It’s not always easy to know if you have a disability or not. How the Social Security Administration processes your claim may also be a complete mystery. In this blog, we will look at your disability claim through the eyes of the Social Security Administration (SSA).
The Application Process
First, of course, you will complete an application and submit it. You may also need to submit documents that support your claim for Social Security Disability Insurance (SSDI) and Supplemental Security Income (SSI) benefits.
Later, an SSA representative will interview you in person or by telephone. Your application, medical records, work history, and so on may be reviewed before the SSA decides whether you qualify for disability benefits.
How the Social Security Administration Determines Disability
Two points must be proven:
- You cannot do any substantial work because of your medical condition; and
- Your medical condition(s) must have lasted, or be expected to last, at least one year or be expected to result in your death.
In fact, the SSA uses a five-question test to prove the points listed above:
- Are you working? If so, are you making more than $1,220 a month? If so, your disability claim may be denied. However, if you are not working, the SSA will send your application to the Disability Determination Services (DDS) office. Representatives of this office will ask the next four question.
- Is your condition “severe”? Does your condition ‘significantly limit’ your ability to perform basic work for at least 12 months? If so, you may be considered disabled and move to the next questions. If you are still able to do basic work like lifting, standing, walking, sitting, and remembering, your claim may be denied.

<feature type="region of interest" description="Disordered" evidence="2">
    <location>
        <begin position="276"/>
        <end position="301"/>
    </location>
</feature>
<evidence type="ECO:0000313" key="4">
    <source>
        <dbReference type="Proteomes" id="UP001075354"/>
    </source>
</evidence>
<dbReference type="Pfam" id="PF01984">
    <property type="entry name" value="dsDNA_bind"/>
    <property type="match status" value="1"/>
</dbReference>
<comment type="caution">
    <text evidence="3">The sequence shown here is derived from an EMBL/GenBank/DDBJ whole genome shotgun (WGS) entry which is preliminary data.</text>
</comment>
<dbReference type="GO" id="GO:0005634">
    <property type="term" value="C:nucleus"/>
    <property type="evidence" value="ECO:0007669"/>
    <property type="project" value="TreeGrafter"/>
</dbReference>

- Is your condition found on the list of disabling conditions? The SSA maintains a list of impairments that contains, among other things, detailed information about the type and severity of potentially disabling conditions. The list is extensive, but your claim may be denied if your condition does not appear on the list of impairments.
- Can you do the work you did previously? If you are still able to perform work from any of your previous jobs, the SSA may reject your disability claim.
- Can you do any other type of work? If your answer to the previous question was “no,” then the SSA will see if you can perform any other kinds of work.
Not Sure Whether You Have a Disability?
In addition to a determination of disability, you must have enough work credits to qualify for SSDI. However, SSI is based on need, not your work credits.
The attorneys at The Law Offices of Martin Taller have helped many clients receive the disability benefits they deserve. For a free consultation, call us at 714-385-8100. Though our office is located in Anaheim, we assist clients throughout Southern California.